WatchPro: Your training was entirely jewellery, not watches?
Jeff Chinn: Yes, only jewellery then. I spent a year at the bench making jewellery and studying the FGA in the early 1980s. I came back to Jersey and started working full time here in 1984. Jersey was buoyant then because financial services had overtaken tourism as the main industry on the island.
One of the challenges we have, not being in financial services, is recruiting people. The financial services industry is far more profitable than the retail trade. It has always been very difficult to attract staff. Being an island, we have a limited supply of labour.
WatchPro: So as the financial services industry boomed, it became more difficult for businesses like yours? I would have thought it would be the other way around.
Jeff Chinn: In the 1980s, as the financial services boomed, we of course prospered as well. The difficulties we encountered then, as we do now, were in relation to recruitment of suitable staff.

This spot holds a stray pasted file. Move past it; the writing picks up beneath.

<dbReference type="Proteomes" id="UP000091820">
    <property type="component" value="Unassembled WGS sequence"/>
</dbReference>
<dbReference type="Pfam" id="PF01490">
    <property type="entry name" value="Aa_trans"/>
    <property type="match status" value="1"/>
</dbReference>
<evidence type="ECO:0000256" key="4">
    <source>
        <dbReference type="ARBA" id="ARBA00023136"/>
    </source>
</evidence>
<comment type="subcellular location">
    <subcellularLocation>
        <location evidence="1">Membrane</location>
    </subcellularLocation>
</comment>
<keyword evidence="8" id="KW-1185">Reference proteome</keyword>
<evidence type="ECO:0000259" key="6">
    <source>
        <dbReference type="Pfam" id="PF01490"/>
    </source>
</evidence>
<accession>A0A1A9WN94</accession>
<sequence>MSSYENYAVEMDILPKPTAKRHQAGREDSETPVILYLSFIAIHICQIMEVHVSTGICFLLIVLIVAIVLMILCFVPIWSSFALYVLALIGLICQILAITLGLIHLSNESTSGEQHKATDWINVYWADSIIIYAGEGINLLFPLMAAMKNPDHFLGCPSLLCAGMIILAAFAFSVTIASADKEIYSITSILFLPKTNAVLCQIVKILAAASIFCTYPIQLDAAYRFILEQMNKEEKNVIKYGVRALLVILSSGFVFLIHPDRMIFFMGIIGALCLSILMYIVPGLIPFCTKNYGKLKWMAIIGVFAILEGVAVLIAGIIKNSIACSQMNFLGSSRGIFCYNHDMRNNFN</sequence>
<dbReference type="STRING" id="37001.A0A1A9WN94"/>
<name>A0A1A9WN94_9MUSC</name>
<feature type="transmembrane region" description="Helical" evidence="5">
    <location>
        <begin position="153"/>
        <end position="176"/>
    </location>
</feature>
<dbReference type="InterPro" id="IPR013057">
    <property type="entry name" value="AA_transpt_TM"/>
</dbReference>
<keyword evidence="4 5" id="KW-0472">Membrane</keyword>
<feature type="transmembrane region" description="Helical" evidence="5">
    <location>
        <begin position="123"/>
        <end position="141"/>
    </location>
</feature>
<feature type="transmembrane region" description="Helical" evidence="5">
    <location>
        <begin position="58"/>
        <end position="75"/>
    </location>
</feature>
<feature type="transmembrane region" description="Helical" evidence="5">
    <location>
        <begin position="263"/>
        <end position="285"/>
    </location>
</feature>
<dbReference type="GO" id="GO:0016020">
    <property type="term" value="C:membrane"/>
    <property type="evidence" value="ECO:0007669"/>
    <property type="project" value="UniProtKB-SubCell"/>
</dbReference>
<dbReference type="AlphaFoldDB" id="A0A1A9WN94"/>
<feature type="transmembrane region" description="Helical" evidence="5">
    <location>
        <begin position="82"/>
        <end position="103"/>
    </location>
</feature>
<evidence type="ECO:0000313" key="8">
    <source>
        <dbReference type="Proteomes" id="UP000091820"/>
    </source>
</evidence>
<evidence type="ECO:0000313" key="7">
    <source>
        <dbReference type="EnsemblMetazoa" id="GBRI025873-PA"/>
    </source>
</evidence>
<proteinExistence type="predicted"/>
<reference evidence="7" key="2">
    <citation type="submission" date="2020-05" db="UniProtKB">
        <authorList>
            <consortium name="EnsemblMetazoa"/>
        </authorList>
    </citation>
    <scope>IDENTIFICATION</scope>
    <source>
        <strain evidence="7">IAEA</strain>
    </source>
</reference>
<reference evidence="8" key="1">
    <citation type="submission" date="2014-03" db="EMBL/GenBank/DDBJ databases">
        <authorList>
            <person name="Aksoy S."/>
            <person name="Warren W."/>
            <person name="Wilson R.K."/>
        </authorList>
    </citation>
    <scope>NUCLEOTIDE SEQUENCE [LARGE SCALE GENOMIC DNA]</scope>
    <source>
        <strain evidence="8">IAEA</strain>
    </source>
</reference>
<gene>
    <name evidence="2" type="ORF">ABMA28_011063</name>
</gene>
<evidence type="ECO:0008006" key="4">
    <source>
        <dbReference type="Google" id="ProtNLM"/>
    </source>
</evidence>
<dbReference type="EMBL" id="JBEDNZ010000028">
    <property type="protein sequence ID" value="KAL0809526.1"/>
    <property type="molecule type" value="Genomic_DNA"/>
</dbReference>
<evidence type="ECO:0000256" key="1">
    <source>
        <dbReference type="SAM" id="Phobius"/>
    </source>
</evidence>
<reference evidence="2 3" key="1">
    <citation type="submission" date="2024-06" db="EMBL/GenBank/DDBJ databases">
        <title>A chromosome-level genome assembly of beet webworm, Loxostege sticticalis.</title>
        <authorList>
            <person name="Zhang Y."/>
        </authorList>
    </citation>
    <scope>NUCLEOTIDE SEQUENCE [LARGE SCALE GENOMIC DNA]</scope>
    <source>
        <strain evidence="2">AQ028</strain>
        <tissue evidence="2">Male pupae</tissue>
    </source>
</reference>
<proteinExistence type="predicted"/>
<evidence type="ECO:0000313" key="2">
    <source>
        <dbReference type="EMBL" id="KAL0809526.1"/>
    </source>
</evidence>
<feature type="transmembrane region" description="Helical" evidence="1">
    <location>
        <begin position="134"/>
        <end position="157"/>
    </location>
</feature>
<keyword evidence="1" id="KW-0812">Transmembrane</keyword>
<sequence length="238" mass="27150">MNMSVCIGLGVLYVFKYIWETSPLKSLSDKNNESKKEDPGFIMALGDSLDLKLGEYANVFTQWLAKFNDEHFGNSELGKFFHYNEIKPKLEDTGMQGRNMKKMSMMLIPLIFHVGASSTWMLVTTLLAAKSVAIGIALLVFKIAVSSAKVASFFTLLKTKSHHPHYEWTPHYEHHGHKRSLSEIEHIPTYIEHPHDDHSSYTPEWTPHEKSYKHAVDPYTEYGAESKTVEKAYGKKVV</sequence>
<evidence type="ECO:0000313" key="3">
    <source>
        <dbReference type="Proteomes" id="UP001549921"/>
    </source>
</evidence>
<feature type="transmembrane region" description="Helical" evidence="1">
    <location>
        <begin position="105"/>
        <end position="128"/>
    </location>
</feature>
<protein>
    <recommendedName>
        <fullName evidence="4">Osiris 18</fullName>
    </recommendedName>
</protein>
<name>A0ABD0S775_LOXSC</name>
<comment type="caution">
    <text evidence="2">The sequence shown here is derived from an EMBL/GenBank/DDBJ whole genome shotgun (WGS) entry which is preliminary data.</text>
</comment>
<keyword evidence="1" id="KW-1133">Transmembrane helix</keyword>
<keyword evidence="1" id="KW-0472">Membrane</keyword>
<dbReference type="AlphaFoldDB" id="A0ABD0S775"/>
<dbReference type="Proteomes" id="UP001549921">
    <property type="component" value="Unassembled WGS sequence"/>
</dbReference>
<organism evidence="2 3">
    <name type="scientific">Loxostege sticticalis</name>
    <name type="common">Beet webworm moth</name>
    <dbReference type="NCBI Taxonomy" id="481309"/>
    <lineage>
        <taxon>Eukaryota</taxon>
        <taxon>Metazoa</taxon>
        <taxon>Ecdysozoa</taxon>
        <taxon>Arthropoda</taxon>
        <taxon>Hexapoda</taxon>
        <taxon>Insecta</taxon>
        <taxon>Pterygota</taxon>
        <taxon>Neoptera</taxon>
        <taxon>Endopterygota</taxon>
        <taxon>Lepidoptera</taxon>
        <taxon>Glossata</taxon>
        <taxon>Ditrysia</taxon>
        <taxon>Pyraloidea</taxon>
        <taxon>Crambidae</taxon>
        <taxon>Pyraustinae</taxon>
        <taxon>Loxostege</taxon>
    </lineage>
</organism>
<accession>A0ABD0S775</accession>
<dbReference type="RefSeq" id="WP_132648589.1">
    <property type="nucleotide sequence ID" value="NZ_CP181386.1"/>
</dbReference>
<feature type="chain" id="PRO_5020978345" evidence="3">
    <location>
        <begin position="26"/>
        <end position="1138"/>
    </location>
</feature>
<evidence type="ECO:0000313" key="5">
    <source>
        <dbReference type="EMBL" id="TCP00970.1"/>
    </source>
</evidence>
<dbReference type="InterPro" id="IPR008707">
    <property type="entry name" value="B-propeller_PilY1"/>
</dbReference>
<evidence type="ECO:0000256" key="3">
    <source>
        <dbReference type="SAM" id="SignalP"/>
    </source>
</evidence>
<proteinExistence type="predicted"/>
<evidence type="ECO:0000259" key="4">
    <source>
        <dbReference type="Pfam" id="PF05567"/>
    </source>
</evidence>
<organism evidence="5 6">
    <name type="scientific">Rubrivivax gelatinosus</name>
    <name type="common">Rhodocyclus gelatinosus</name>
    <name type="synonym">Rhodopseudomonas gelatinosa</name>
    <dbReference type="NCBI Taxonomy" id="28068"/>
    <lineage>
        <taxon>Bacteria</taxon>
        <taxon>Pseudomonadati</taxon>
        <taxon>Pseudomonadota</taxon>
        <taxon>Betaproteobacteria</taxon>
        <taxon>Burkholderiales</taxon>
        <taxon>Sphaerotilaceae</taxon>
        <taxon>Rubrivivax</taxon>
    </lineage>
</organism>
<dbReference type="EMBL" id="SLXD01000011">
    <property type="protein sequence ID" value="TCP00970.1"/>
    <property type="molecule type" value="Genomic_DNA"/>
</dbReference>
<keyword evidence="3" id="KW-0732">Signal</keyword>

WatchPro: I would hope that, having survived The Occupation during the war, Hettich would have found a way to adapt to these new market conditions.
Jeff Chinn: The replacement of tourism with financial services as the main industry meant that we have a pretty prosperous pool of indigenous islanders, and that became our new customer base.
WatchPro: The population of Jersey today is around 100,000 people. Did the people who came here in the 1980s displace families that have been here a lot longer?
Jeff Chinn: The people who came here to find a more benign tax regime started arriving in the 1960s, so those families have been here for three generations now. Jersey is their home and they love it here. We know so many of these families and have sold them engagement rings and wedding rings as the generations have passed. The older Jersey families are still here and Jersey can boast a beautifully varied population of people from all backgrounds.